One of my favorite ice creams to make is Jeni’s Black Coffee Ice Cream. It was a tester recipe here a few years ago, and it's a real winner. The cream cheese, the cornstarch slurry, the cooking method, the parchment paper covering the finished product. How could I not try this sweet cream ice cream? This is even easier to make than the black coffee ice cream and is so much easier to make than ice creams that are made with egg yolks. You basically mix up some ingredients, boil them for a few minutes, whisk in the cornstarch slurry, boil for another minute, then mix everything into the cream cheese. That’s it. I must say, I never put my ice cream mixture into a plastic bag as the recipe directs you to. When making Jeni’s ice creams, I always put my mixture in a deep bowl (this saves you a bowl to wash if you have the cream cheese in that bowl) and then place this bowl in a larger bowl which is filled partway with ice water. I then put that into the refrigerator. It cools down beautifully. I was not able to process my ice cream after the 30 minutes called for in the recipe. I was delayed, and the mixture ended up sitting in the refrigerator for 5 1/2 hours. I have never found it to be a problem having it spend some extra time in the fridge. The ice cream spent 30 minutes in my ice cream maker. I was rewarded with 3 pints ice cream. As advertised, this ice cream tastes like sweet cream. It's a great base for add-ins. I treated each pint differently. With the first pint, I poured some dark chocolate sauce in between the layers and sprinkled pistachio toffee over that. After being in the freezer for awhile, the chocolate sauce solidified too much. The ice cream really needed to soften or you had to break through the layers. I would not make this with a chocolate sauce again. (Did I really say that?) When making the second pint, I found a forgotten jar of brandied cherries that I'd made last summer in the refrigerator. I boiled down and thickened the sauce with a little cornstarch and chopped the cherries. I layered that into one of the pint containers with the ice cream. Really yummy. Earlier in the day I had made honey nut pralines, which I sprinkled in between layers of ice cream for the third pint. The coating melted a bit and created a tiny bit of sauce here and there. Another winner. I’m sure that when I make this ice cream again, I will have thought of something else. I must say, however, that the ice cream is also really very good on its own, and that next time I will be sure to let more of the base shine through.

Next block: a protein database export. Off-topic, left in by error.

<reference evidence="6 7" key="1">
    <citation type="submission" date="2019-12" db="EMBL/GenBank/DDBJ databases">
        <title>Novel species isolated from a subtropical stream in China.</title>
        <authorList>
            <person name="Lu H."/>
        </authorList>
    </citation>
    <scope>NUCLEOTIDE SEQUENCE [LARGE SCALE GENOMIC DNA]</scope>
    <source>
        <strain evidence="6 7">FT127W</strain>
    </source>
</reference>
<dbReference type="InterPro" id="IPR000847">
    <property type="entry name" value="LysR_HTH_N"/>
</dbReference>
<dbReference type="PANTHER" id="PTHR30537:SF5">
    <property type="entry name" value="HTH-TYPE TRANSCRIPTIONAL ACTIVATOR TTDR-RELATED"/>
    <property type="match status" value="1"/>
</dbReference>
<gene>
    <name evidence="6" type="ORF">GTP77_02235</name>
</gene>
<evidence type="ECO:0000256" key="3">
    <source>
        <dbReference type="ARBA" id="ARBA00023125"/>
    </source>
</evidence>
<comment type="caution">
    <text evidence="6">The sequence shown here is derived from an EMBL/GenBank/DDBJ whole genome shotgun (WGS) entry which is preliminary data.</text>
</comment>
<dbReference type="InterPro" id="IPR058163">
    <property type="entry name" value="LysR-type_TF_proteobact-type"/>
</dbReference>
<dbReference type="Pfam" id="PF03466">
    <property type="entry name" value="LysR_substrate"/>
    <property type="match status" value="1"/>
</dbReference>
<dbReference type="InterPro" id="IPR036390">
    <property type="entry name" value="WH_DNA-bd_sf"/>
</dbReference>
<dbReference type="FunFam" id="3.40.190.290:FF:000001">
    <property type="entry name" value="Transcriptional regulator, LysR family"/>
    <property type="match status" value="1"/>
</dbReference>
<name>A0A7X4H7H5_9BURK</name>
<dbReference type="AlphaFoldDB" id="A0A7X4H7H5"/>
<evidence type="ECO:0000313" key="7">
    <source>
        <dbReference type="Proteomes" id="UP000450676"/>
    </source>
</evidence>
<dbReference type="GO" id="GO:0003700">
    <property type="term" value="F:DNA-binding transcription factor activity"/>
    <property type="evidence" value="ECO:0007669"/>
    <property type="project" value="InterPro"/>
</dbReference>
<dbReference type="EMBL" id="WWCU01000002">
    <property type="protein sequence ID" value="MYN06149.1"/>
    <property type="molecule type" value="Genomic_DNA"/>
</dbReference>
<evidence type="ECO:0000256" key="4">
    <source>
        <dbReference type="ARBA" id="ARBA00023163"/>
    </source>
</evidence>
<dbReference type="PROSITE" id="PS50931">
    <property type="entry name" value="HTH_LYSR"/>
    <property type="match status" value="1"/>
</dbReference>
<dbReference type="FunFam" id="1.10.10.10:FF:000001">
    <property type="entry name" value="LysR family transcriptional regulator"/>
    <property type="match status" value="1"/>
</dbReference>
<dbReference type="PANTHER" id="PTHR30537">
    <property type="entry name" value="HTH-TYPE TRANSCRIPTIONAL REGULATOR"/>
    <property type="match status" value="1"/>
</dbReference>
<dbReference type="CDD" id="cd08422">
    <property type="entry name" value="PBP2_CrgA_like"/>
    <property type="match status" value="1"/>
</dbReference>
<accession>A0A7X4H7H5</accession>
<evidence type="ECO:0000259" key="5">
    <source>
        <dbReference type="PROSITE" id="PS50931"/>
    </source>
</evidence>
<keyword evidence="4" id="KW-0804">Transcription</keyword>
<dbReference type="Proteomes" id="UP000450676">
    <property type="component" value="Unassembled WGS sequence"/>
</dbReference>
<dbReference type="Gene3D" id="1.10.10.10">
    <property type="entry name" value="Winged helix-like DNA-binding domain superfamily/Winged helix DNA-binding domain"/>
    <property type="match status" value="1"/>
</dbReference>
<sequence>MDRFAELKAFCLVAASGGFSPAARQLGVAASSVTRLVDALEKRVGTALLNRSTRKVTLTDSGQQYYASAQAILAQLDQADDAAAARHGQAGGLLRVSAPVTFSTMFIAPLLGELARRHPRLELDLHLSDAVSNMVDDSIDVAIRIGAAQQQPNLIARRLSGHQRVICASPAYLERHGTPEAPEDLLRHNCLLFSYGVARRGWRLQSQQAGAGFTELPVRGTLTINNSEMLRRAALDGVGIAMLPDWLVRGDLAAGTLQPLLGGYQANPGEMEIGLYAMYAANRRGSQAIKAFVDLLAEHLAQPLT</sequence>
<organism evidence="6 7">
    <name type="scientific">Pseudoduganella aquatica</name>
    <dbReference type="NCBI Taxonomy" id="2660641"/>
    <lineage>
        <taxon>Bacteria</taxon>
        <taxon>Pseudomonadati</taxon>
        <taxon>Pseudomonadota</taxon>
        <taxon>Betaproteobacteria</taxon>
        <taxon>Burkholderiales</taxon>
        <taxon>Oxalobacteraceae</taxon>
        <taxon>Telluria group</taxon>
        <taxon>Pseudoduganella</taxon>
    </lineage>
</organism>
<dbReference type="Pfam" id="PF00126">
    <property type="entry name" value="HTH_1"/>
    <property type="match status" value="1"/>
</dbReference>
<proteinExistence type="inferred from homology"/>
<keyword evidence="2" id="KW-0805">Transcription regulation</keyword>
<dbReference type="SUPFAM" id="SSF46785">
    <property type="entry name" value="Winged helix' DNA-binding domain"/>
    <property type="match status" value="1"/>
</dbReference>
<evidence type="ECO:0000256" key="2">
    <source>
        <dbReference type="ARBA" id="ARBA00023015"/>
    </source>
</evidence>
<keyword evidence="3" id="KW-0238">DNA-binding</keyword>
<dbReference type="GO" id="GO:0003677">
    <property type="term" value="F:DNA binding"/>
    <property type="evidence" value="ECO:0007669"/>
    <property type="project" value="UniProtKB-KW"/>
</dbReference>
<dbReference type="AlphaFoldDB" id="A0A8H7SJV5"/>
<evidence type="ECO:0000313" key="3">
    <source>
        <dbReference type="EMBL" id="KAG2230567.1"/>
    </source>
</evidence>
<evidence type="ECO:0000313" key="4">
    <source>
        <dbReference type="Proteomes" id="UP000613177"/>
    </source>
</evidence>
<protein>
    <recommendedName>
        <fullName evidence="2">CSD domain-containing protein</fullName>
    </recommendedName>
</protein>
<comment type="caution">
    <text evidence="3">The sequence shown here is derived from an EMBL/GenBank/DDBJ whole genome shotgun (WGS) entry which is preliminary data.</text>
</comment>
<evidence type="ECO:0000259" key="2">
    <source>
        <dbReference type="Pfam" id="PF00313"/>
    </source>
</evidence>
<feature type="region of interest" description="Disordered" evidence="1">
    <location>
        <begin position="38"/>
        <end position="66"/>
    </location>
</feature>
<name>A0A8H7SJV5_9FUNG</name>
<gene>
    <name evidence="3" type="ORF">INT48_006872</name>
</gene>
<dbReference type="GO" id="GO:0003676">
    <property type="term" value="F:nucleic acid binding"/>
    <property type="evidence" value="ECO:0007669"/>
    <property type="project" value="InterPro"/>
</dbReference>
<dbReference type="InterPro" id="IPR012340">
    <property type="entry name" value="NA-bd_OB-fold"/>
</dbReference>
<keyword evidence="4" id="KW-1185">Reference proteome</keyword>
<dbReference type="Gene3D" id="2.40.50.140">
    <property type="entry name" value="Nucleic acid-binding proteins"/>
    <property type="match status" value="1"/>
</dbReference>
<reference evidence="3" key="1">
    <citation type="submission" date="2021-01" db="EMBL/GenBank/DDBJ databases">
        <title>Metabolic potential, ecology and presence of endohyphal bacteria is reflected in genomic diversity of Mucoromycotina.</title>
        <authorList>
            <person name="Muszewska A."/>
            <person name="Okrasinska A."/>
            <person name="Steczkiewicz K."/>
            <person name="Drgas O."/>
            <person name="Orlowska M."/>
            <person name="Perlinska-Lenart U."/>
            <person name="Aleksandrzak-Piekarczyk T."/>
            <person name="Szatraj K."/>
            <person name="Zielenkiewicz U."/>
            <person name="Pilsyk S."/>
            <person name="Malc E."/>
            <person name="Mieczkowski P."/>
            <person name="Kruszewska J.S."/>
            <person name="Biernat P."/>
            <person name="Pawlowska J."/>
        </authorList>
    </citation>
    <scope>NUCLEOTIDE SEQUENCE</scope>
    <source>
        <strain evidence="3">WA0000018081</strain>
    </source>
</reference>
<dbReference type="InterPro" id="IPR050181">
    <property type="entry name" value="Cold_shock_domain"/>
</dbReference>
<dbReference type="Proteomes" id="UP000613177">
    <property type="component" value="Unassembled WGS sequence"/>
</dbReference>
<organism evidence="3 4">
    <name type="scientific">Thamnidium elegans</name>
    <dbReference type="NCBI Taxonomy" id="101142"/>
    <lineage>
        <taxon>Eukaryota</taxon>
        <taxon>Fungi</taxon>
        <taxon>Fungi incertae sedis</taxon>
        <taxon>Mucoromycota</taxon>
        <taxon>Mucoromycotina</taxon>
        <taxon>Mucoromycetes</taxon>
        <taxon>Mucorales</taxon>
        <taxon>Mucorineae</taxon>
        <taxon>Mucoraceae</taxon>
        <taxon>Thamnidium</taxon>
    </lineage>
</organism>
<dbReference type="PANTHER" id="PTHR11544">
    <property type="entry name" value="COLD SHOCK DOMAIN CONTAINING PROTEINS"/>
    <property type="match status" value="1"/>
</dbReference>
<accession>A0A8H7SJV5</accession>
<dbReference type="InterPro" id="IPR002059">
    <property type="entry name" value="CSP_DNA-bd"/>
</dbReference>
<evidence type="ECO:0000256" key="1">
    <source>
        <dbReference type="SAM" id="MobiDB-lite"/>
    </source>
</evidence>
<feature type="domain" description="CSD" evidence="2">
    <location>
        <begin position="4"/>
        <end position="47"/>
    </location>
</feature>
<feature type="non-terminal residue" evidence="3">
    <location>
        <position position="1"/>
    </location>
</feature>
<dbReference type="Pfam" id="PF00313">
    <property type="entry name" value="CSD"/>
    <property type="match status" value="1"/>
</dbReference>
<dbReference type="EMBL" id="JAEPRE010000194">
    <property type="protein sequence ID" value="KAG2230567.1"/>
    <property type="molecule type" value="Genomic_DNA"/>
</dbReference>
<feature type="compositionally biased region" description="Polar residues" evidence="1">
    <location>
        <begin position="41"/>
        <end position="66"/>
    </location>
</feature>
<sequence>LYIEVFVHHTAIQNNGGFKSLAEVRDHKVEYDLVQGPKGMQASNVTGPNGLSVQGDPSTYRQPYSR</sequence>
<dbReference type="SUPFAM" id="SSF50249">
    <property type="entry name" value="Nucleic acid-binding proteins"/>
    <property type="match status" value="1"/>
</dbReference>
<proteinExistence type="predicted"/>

This recipe works as written. EVERY SINGLE TIME! This has been my go-to recipe for more than a year. One of the many great things about this recipe is the substitution of cream cheese for egg. interestingly, I would say that the flavor of this fabulous ice cream, when served plain, is custard-like. Considering the lack of egg, this seems unusual. This also has no vanilla, but splitting a whole vanilla bean and scraping the seeds into the mix before you boil it produces wonderful results! I have made many flavors using this basic recipe and have always been pleased. Just a couple suggestions follow. When you mix the hot cream with the cream cheese, whisk it well, or you may end up with chunks of cream cheese, which can be delicious but isn't what you're looking for. Also, I like to freeze the finished ice cream for another 5 or 6 hours to make it very solid, although you can eat it immediately after churning, and it is still top-notch. I really love this recipe, and you can make it in a little more than half an hour, about the same amount of time it'd take to drive to the store to buy something that wouldn't be nearly as good!


  1. I went to a book signing/demo last year with Jeni of Jeni’s Ice Cream. First, she is super fun and an inspiring business woman! But this Sweet Cream ice cream was my hands-down favorite treat we tasted. (It was particularly scrumptious with her perfect, easy Blueberry Cobbler—a classic recipe for her high school Home Ec class.) The simplicity of the Sweet Cream ice cream really lets so the pure sweet flavor of high quality cream shine through brilliantly. It was eye-opening to taste how much vanilla masks the flavor of cream—something I never noticed until it wasn’t there. This is a great one to add to your repertoire!

  2. This is also my go-to recipe for ice cream. It’s delicious and works every time. I like to serve it plain, or with instant espresso powder sprinkled on top, or with a shot of espresso (at night decaf) for a traditional affogato. I also like a small scoop on top of a piece of Alice Medrich’s Almond Cake with a Crunchy Crust from her book Pure Desserts.

    I agree with Jackie G. and never put the hot mixture in a plastic bag. I use a small stainless steel bowl fitted into a larger bowl and make an ice bath. I then put both bowls in the refrigerator for two hours before proceeding with the ice cream and have always had luck with this method. In fact, I make this so often I keep the stainless steel bowls in the refrigerator all the time so they are already cold when I start the recipe.

    This recipe is really sublime, and I thank Jeni for being so generous as to share it. I have – and love – both her books.

    1. Lavern, thanks for writing. We’re not associated with the Culinaria market in St. Louis. We’re a food website, and this recipe comes from a cookbook. Sorry I can’t help more.